Hosted by Lisa Otto
Lisa Otto holds a MA in International Peace and Security from King’s College London’s War Studies Department, which she achieved with Distinction, as well as BA and BA Honours degrees from the University of Johannesburg. She is now pursuing doctoral studies in Politics under the auspices of the SARChI Chair in African Diplomacy. and is currently conducting visiting research at the GMI. Her doctoral study investigates the evolution of maritime piracy in Nigeria.
Lisa’s research interests include non-traditional threats to security, particularly in Africa, as well as African foreign policy and engagement at the regional and international levels. Before returning to UJ to begin her doctorate, Lisa worked with the Institute for Security Studies and the South African Institute of International Affairs. She has also worked on projects with Transparency International, the African Union, Corruption Watch, and the European Commission, and has conducted field research in Finland, South Africa, Kenya, Mozambique and Ethiopia.
Nigeria and Piracy: the Evolution of a Complex Problem
While piracy is certainly not a new predicament off West Africa’s coast, it is one that has certainly become more punctuated in recent years, particularly off the shores of Nigeria. Piracy there challenges our traditional understanding of the crime, taking on a more domestic nature, and one that tends to centre on the region’s thriving oil industry. It is with the legacy of this industry too that it finds its origins, which, enmeshed with defining features of the Nigerian state (corruption, neo-patrimonialism, poverty, and criminality), has come to pose a significant threat to economic and security imperatives in Nigeria and the sub-region. Actors tasked with tackling the phenomenon have been implicated in the crime itself, rendering it an exceedingly complex problem to solve. This presentation will unpack the nature of piracy in Nigeria (and by extension West Africa), offering insight into underlying causal factors of the crime, how it plays out on these troubled waters, and what efforts are being taken to bring it to an end.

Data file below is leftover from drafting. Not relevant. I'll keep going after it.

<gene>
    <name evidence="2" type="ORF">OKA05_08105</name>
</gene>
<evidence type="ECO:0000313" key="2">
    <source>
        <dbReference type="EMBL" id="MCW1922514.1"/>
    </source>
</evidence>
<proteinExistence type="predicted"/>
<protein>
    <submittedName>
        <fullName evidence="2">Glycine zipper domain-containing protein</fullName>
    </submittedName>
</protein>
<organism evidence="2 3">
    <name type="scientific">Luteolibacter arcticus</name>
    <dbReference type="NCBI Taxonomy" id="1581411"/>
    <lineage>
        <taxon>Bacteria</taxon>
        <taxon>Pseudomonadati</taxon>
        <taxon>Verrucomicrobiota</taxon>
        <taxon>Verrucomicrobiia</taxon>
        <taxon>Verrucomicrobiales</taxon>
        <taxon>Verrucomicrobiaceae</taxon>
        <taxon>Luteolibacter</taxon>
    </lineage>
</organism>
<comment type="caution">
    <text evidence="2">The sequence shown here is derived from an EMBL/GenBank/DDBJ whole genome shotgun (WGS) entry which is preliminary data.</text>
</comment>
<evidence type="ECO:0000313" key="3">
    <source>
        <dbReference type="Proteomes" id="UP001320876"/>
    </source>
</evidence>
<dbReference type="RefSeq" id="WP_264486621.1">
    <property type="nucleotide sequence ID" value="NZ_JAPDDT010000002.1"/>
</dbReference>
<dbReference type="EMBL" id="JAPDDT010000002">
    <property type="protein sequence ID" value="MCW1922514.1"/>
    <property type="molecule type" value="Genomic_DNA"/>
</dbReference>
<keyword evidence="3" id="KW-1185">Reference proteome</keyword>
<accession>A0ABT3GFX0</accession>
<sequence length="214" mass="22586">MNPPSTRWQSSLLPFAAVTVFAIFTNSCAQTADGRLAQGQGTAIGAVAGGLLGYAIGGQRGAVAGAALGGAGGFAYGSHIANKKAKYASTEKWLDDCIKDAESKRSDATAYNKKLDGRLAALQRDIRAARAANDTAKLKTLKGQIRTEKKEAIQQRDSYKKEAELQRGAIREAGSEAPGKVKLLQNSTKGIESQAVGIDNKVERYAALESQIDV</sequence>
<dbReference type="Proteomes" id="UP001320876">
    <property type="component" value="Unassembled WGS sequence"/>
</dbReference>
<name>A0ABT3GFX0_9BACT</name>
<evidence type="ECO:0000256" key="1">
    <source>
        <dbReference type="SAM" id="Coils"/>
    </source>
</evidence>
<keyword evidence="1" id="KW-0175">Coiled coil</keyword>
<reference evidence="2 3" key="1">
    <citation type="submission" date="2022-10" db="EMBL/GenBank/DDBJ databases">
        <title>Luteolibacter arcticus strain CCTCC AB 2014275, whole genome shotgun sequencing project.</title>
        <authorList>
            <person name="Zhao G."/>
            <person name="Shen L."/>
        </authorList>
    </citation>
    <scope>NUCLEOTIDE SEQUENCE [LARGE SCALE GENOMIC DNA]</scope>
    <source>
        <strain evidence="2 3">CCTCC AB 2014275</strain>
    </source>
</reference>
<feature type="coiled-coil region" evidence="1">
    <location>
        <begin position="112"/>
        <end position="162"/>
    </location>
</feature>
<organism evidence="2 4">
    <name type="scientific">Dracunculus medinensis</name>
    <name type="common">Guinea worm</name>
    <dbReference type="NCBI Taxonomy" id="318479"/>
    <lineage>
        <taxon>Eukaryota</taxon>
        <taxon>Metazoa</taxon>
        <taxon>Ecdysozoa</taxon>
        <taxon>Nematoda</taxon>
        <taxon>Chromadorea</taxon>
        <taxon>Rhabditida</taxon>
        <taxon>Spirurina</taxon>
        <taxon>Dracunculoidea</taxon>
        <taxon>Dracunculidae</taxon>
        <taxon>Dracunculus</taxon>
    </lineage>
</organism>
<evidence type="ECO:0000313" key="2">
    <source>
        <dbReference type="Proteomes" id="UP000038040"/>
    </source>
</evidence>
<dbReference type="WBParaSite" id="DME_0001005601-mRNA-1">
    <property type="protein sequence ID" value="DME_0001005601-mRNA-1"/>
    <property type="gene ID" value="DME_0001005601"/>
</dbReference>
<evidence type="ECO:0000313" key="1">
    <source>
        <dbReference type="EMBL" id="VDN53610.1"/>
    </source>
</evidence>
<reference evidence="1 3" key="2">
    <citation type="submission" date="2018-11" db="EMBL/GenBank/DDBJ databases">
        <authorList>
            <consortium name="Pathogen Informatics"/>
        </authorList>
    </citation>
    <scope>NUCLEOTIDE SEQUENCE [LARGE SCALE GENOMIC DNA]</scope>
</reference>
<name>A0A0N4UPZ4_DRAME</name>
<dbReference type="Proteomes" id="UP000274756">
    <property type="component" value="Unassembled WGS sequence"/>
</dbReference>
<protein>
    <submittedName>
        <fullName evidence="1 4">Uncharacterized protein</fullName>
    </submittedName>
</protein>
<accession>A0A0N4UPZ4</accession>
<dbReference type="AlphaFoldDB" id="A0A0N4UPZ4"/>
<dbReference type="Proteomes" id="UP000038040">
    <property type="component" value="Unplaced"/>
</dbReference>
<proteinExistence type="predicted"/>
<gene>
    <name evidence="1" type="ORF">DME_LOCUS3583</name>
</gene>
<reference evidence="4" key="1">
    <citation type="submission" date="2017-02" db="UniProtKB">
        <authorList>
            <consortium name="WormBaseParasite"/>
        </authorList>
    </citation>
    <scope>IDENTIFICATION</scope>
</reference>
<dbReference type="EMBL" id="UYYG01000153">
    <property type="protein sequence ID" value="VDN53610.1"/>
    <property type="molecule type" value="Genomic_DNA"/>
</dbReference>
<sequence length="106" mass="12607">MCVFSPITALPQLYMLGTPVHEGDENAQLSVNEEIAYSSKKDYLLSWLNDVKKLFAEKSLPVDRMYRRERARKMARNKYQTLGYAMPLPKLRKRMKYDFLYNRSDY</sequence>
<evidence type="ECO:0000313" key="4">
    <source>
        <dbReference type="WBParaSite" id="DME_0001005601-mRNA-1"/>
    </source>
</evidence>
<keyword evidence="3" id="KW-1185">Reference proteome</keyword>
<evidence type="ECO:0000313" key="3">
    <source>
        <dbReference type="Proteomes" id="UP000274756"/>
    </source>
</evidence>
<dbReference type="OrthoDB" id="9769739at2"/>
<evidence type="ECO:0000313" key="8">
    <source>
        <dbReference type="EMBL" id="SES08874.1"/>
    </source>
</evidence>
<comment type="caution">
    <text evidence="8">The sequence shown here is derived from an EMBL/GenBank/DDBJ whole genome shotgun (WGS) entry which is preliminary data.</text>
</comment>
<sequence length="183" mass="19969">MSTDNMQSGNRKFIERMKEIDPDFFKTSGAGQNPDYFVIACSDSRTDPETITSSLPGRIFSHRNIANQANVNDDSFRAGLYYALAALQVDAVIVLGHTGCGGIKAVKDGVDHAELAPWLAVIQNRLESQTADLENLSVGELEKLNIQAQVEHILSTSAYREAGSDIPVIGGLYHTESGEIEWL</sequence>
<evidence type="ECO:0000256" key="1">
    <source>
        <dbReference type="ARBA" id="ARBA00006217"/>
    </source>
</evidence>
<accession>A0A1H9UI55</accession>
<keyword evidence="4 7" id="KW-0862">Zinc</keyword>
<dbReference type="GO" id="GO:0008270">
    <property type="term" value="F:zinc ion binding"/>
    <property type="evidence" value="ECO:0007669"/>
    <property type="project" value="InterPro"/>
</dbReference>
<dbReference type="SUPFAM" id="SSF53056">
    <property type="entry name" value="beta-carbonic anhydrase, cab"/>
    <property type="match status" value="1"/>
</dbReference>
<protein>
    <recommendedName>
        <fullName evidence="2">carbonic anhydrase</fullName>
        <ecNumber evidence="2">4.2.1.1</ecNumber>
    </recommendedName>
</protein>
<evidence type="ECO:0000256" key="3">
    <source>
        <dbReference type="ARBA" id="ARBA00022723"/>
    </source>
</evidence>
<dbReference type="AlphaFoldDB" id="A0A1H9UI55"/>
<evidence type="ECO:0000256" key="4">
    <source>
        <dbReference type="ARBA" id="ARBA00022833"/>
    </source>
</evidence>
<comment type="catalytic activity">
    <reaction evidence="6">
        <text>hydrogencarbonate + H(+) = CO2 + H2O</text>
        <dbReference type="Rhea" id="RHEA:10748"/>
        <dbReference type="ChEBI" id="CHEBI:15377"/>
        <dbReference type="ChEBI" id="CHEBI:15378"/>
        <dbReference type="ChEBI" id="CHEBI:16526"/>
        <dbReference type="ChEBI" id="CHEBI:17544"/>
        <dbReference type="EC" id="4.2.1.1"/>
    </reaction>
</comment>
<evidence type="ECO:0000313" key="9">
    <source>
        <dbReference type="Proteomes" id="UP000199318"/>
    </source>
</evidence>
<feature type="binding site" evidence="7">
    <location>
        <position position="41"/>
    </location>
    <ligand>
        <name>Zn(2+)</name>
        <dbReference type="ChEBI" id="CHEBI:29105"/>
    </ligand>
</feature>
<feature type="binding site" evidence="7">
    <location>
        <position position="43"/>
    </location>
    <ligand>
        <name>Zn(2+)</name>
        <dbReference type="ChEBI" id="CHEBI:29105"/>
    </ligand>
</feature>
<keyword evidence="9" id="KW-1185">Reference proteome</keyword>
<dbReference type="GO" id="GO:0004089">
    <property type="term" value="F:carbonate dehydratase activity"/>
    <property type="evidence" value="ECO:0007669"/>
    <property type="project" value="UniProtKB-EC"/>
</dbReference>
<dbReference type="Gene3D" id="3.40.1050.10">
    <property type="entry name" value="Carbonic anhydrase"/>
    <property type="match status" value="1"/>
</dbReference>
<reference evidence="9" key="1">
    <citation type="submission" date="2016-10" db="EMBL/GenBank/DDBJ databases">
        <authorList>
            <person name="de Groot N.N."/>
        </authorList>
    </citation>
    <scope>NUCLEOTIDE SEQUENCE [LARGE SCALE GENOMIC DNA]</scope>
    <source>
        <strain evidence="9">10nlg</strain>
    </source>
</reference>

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Fishing is important not just for economic livelihoods, but plays an important socio-cultural role in terms of heritage, sense of place, local identity and social cohesion. This presentation will report on work carried out in two EU Interreg funded projects GIFS (Geography of inshore fishing and sustainability) and CHARM III (Channel Integrated Approach for Marine Resource Management). In CHARM III sense of place was used as a framework to explore the cultural ecosystem services that marine fishing provides. In the GIFS project this work has been developed. Firstly, through a survey across fishing places in southern/eastern England, northern France, Belgium and the Netherlands, where people’s attachments to fishing places will be measured. Secondly, community, researcher and professional photography will be used to understand the diverse landscapes of fishing across the region and how these landscapes are shaping the practice of fishing and the character of those places. Alongside this sense of place research GIFS is now addressing numerous other ways that the importance of marine fishing can be felt in coastal communities. This presentation will include report on the role of women in fisheries and their contribution to the social cohesion of coastal communities focusing in particular on three countries: Belgium, England and the Netherlands.